A compromise between KFC and carrots

Gadi Katz has a humble solution to the snack-time dilemma. You are probably familiar with the problem.

Gadi Katz has a humble solution to the snack-time dilemma.

You are probably familiar with the problem.

It’s mid-afternoon, hours away from dinner, and your stomach’s snarling.

Fast food beckons, but you try to ignore its siren song. You’ve already exceeded your french fry quota for the week.

But the healthy options don’t entice. Celery sticks are as appealing as chewing cardboard.

Enter Katz.

His suggestion? Try a falafel.

Sure, it’s deep-fried, so hardly the healthiest option.

But the spicy chickpea nuggets he serves at Whitehorse’s Fireweed Community Market every Thursday are, at least, made from scratch, with no additives.

In his words: “It’s junk food. But it’s pretty good for junk good.”

Consider it a compromise between KFC and carrot sticks.

Autumn has arrived, signaling the end of the market where Katz sets up his falafel stand.

So Katz is moving indoors, with several other vendors, to the new Fireweed Market Kitchen, which opened this week.

He will sell falafels in the kitchen each Wednesday, from noon until 6 p.m. As usual, he will sell a falafel, laden with toppings, for $7.

Katz, 44, has been a fixture at the market for several years now. He is easily recognizable by the red kipa, a traditional Jewish hat, that he wears not out of piety — he is not orthodox — but to comply food safety rules.

“I hate hats,” he says.

But he concedes the hat helps attract customers. It makes him stand out.

“This is an advertisement,” he says.

Making the perfect falafel is not easy.

The deep fryer is a fickle tool outdoors, where the temperature, and wind, are in flux.

Too hot, and the falafel doesn’t cook through. Too cold, and the chickpea balls become soggy with grease.

“To get them really nice you need to get it right on,” Katz says.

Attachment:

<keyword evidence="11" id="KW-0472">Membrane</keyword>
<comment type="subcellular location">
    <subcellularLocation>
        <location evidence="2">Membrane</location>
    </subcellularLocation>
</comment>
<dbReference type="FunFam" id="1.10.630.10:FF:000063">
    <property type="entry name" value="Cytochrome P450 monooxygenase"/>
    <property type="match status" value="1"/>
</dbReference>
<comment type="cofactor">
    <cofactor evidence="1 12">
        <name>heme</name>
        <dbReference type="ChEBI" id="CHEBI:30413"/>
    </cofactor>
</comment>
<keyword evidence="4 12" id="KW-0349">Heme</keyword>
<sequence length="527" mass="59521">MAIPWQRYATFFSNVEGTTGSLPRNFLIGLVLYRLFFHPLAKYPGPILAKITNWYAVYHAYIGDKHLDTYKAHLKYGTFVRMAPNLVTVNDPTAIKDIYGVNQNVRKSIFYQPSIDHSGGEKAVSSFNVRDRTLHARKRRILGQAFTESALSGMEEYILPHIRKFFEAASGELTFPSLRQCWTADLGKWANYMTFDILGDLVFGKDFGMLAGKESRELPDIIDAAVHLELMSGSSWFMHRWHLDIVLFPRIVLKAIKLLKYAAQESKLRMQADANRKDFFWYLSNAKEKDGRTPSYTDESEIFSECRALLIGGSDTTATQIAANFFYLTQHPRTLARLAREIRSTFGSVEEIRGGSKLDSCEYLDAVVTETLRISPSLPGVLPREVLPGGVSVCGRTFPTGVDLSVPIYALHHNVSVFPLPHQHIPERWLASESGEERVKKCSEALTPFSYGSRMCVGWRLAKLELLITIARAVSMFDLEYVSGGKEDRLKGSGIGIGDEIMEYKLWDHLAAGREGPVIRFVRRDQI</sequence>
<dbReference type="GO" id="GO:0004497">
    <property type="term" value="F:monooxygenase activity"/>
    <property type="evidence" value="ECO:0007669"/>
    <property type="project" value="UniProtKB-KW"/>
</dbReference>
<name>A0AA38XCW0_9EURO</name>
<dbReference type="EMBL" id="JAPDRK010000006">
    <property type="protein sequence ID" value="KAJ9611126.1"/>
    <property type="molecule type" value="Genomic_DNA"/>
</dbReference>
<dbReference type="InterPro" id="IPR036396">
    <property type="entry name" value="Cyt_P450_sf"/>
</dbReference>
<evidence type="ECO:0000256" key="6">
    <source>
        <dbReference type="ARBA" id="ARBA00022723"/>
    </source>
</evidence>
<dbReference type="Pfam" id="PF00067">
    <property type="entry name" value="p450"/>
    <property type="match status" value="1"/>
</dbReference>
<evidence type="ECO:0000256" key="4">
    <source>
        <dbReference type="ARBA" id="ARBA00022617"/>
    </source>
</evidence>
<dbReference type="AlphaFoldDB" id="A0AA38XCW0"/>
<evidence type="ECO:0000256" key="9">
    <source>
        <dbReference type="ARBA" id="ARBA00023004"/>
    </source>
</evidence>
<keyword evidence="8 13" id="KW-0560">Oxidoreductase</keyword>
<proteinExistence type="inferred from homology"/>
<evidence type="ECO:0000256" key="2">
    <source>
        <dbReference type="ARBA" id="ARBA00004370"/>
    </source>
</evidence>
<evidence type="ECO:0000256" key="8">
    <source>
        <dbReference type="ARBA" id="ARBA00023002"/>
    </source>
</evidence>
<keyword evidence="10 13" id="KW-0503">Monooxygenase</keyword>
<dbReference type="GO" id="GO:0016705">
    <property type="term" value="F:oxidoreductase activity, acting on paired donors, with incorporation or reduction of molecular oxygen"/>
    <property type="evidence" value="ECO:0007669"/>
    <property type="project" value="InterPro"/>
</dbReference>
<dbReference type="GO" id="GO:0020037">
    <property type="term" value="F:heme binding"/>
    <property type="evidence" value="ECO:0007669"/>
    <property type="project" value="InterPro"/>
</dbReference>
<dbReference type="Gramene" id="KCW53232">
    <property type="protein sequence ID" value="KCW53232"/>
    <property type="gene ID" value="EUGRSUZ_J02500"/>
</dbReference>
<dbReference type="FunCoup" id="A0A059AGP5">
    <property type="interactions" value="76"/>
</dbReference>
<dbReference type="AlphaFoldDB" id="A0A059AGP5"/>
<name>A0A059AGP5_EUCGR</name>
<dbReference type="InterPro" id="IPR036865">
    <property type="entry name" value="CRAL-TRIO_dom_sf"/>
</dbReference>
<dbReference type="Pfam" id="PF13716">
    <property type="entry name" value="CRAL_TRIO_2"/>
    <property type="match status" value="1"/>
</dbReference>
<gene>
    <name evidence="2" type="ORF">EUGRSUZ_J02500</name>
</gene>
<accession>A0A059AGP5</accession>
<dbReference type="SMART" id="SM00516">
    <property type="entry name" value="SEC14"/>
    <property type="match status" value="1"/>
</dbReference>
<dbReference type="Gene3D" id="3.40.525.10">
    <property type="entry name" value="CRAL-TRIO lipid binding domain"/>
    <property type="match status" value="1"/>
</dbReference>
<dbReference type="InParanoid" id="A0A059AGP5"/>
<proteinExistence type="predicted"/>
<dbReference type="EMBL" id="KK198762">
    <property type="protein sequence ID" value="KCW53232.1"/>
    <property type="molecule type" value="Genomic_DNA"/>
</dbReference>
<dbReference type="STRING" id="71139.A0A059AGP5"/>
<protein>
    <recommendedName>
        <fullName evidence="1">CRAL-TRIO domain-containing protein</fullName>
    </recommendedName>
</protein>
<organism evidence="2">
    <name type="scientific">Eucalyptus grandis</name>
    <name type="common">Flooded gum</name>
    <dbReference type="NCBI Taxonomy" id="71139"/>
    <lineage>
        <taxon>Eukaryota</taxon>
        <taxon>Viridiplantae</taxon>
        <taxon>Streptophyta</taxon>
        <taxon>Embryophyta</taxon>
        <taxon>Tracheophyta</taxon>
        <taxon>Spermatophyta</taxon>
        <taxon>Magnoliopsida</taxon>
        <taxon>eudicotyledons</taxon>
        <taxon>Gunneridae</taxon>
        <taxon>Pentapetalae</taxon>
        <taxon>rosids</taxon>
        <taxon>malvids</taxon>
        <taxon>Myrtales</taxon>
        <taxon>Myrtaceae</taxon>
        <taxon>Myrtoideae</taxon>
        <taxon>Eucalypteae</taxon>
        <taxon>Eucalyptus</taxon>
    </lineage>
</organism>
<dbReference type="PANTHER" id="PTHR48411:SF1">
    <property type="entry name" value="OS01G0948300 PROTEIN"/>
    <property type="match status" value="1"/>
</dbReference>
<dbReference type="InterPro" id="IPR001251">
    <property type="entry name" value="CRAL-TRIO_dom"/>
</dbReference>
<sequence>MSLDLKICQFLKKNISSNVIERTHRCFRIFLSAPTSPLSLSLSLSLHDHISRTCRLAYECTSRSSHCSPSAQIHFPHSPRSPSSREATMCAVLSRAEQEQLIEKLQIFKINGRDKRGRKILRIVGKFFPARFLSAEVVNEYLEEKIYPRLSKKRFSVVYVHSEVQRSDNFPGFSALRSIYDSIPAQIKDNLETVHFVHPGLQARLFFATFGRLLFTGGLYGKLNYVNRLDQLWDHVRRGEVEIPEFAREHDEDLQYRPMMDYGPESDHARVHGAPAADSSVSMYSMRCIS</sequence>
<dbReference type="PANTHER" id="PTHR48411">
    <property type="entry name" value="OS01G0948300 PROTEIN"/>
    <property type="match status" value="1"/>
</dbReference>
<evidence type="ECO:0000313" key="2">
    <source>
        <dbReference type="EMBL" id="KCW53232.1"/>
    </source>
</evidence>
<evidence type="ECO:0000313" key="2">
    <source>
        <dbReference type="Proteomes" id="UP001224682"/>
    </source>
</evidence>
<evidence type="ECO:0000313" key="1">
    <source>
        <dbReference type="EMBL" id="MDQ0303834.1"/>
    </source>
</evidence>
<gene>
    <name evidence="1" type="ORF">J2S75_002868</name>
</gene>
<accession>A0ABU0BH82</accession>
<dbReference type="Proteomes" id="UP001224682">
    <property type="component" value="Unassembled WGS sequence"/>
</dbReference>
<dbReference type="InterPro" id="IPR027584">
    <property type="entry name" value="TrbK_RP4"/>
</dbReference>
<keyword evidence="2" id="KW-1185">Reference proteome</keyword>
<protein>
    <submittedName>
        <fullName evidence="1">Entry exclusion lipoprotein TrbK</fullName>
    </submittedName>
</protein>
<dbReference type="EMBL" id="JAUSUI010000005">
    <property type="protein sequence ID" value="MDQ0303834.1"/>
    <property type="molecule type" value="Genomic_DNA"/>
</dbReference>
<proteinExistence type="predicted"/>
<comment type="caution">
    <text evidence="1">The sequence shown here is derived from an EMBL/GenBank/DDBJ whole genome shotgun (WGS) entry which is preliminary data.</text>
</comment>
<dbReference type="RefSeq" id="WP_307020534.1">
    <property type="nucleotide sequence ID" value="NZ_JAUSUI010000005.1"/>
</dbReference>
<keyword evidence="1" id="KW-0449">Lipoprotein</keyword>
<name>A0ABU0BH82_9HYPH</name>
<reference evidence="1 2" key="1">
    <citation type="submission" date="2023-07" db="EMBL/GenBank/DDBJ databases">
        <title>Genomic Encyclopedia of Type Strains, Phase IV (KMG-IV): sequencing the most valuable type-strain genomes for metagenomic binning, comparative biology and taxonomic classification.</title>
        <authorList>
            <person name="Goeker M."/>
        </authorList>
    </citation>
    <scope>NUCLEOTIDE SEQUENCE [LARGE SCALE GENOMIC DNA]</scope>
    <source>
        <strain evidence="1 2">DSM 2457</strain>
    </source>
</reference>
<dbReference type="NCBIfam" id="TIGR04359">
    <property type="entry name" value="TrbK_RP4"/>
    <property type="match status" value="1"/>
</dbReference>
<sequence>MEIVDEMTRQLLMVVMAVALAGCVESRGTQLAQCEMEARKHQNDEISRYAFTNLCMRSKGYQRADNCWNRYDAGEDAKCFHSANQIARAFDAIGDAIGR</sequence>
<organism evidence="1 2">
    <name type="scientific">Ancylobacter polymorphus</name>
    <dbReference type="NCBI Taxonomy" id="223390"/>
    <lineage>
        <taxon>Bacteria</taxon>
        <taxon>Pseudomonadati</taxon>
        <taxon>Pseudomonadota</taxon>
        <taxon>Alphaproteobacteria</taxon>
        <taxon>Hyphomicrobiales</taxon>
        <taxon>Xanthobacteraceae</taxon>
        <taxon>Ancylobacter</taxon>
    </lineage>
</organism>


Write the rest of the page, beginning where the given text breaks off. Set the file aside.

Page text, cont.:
Falafel is a popular fast food across the Middle East. Katz grew up in a small Israeli village outside the city of Haifa.

His father was a freighter captain. The job took father and son around the world, including, several times, to Halifax.

At 24, Katz decided to travel across Northern Canada. Five years later he settled in Tsiigehtchic. Several years ago he moved to Whitehorse.

He describes his arrival here, and the establishment of his falafel stand, as all a matter of chance.

“It was all accidental,” he says.

Katz works night shifts as a janitor at the college. He is also a photographer and painter.

He begins making falafel by taking dried chickpeas and allowing them to soak overnight. It’s important to let them soak for 14 hours, he says, otherwise the falafel is liable to make customers gassy.

He grinds the chickpeas and mixes them with other ingredients: cumin, coriander, and other spices he won’t disclose.

He adds potato to the mix. The starch helps hold the mixture together.

Once fried, the falafel balls are served on a pita bread with cucumber, tomato, and a dollop of tahini, or sesami oil.

He lets customers add other toppings themselves, which include lettuce, diced garlic, olives and onion.

He wishes he could also offer pickled turnip, which is a staple at most falafel stands, but he can’t get orders of it in town.

Many potential customers who approach his stand have never heard of falafel.

He lets them try a sample for free.

“Most people like it when they try it,” he says. “Some people not. But most people.”

He has loyal customers who speak of “going falafelling” on Thursdays.

“One guy comes twice a day,” he says.

He has been unable to sway some carnivores, who, upon hearing his offerings contain nothing but vegetables, have refused to have a bite.

Others mistakenly have slathered falafel with ketchup and mustard in previous years, when Katz also sold smokies.

On a busy day, Katz says he probably sells 100 falafels. But, at the outdoor market, business is subject to good weather.

“One day you can make nothing. Another day you can make lots of money,” he says.

But money’s clearly not his biggest concern.

Even as a lineup continues to grow at his stand during a recent Thursday evening, Katz pauses to chat with each customer.

Fast food or not, Katz is often in no hurry. Meeting people, he says, it part of what makes selling falafels worthwhile.

“I really enjoy it. Otherwise, I’d work full time at the college, cleaning.”

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